By Andrew McCathie
Cannes, May 7 (DPA) When the global movie business turns up in Cannes next week for the world's leading film festival, it is likely to find the 11-day movie marathon rather short of its traditional glamour and glitz.
With the economic crisis having cut a swathe through the world film industry over the last year, filmmakers from Hollywood through to Bollywood have faced cost-cutting, studio layoffs and an ever more cautious army of producers and movie financiers.
Already signs have emerged that the movie business and its sponsors have scaled back plans for the lavish parties and extravagant promotional events that used to be a feature of the festival.
But while the champagne might be flowing a little less generously this year, a strong line up of films in the race for Cannes' coveted Palme d'Or means that the festival has not lost any of its shine.
Now in its 62nd year, this year's main competition for top honours in Cannes includes films from the world's leading directors, such as America's Quentin Tarantino's wartime drama "Inglorious Barsterds" and Spain's Pedro Almodovar's "Los Abrazos Rotos" (Broken Embraces).
Oscar-winning Almodovar's drama set in the wake of the death of a movie producer forms part of an impressive contingent of European movies that have been lined up for the festival.
A large slew of Asian movies also appear in this year's festival, such as "Spring Fever" by Chinese director Lou Le about an erotic threesome and famed Korean director Park Chan-Wood's "Bak-Jwi" (Thirst), which tells a dark and violent tale of a priest who turns into a vampire.
Marking out the growing international interest in Palestinian cinema, Nazareth-born director Elia Suleiman's "The Time That Remains" has also been selected for the main competition. The film looks at the life of a Palestinian family over about seven decades.
The 3-D animated film "Up" about a cranky old man who attaches balloons to his house to try to fly him away to a new adventure by American Peter Docter opens the festival May 13.
American glossy magazine Vanity Fair might have called off its annual flashy black-tie party at the luxury Eden Roc hotel in Antibes, festival yacht rentals might have dropped off and the numbers attending the festival might also be down.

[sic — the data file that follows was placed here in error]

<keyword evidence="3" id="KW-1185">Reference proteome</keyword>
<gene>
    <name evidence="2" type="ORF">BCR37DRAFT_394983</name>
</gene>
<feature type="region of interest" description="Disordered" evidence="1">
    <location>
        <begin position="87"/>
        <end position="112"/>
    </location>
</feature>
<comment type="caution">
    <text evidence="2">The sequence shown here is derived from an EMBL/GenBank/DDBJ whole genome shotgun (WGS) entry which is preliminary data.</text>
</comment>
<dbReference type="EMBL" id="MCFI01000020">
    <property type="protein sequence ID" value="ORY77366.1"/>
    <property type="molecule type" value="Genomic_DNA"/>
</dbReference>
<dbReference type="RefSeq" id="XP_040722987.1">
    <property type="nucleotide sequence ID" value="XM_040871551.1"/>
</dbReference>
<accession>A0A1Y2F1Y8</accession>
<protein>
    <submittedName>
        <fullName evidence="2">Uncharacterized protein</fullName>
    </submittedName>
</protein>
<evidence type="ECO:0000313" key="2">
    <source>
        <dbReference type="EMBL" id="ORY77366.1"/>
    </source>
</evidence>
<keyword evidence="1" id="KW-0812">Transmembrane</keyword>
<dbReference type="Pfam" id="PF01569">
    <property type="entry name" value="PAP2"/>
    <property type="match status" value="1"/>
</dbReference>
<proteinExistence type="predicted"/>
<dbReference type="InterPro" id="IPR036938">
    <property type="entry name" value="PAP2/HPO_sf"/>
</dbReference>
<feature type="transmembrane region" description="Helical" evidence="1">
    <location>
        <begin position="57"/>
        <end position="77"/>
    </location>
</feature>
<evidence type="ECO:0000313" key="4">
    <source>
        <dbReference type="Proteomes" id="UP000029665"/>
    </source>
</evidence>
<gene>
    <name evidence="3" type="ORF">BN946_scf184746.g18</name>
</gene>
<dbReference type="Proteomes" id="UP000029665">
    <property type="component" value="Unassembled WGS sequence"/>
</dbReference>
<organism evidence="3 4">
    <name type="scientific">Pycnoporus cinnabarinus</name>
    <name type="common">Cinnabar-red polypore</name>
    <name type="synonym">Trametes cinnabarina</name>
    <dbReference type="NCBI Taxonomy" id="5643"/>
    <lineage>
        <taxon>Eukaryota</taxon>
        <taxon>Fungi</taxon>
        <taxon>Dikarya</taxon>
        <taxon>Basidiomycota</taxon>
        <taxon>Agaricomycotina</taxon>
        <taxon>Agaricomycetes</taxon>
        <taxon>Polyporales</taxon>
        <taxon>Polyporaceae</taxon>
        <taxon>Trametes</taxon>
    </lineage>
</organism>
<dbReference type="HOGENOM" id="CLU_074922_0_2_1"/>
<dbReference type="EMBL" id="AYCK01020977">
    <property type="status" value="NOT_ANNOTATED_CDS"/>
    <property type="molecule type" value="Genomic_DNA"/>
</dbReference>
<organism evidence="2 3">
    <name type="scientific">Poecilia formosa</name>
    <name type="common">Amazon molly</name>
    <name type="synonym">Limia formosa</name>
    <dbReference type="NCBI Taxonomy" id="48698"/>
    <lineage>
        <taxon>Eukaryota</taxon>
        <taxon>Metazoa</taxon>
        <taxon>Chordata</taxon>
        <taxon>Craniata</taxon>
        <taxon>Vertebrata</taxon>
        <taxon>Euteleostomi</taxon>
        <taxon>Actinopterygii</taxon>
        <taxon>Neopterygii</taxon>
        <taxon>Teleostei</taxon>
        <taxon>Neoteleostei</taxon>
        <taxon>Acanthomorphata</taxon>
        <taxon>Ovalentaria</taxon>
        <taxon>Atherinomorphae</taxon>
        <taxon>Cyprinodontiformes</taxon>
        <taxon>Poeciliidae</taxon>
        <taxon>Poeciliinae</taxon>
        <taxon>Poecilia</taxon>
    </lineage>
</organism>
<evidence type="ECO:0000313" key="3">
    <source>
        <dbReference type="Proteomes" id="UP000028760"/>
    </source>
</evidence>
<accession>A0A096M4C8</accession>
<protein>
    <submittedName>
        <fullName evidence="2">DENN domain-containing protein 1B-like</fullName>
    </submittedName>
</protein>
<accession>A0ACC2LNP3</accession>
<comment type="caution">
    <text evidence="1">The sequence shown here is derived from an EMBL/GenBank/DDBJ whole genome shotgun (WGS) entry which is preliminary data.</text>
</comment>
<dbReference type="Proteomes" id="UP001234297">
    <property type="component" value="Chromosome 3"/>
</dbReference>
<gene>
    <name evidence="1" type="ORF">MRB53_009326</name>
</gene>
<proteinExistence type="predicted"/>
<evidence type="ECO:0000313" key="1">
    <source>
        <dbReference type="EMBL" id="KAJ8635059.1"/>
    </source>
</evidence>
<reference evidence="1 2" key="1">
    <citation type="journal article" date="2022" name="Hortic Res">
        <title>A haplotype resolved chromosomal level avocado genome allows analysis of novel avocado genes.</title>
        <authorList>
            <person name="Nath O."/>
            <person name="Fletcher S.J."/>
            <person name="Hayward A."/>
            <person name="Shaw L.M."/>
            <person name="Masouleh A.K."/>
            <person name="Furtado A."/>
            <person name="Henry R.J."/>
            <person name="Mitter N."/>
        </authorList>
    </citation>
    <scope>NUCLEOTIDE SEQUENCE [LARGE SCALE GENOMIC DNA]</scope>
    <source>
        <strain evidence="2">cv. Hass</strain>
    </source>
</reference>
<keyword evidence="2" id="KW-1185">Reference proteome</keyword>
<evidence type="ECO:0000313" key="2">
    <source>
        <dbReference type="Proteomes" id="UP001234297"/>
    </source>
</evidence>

Hollywood's traditional glamour offensive in Cannes might also be rather muted this year as the US movie industry has scaled back and a comparatively small number of American films has been selected for the festival.
However, Cannes is still likely to celebrate movie-making and the cult of the celebrity this year with considerable style and flair.
Unlike the film festival in Venice, which is held in early autumn, or Berlin, which is mounted during the gloom of winter, Cannes celebrates moviemaking just as summer dawns on the French Riviera - complete with yachts bobbing on a glistening Mediterranean.
"Cinema has a heart and it beats very clearly once a year in no other place other than in Cannes," said Wim Wenders after his latest movie was screened at the festival last year.
There are several festivals around the world, said Wenders, "but the beating heart takes place in Cannes".
Cannes this year might come in the wake of a weak Venice and a dismal Berlin, confirming for many commentators that 2008 was a bad year for cinema.
But while Venice and Berlin might have suffered from the growing importance of the Toronto and Sundance festivals, Cannes still retains the overwhelming power to drive global film trends and to create cinematic buzz as cities such as Bucharest, Tel Aviv, Seoul and Beijing move to centre stage in world cinema.
Many nations even seem to try to hold back their films from other festivals to try their luck with Cannes' selection panel.
But then almost everyone in the world of cinema - from Gary Cooper, Alfred Hitchcock, Sophia Loren through to Jean Cocteau and of course Brigitte Bardot - has at one point found the lure of Cannes irresistible.
The festival has also become a major fashion event with designers around the world administering the final touches on their creations for a showing on Cannes' famous red carpet.
A cache of stars is heading to the Cote d'Azur and its famous beachfront for gala screenings of their latest movies.
A-listers in Cannes this year are likely to include Penelope Cruz, Gerard Depardieu, Jude Law, Colin Farrell, Johnny Depp and Brad Pitt.
More importantly, a less lavish array of parties is not likely to dampen the enthusiasm of moviegoers on the Croisette, the beachfront boulevard lined with wedding cake hotels that cuts through the heart of the festival.
Indeed, in the end it might leave more room to focus on the movies.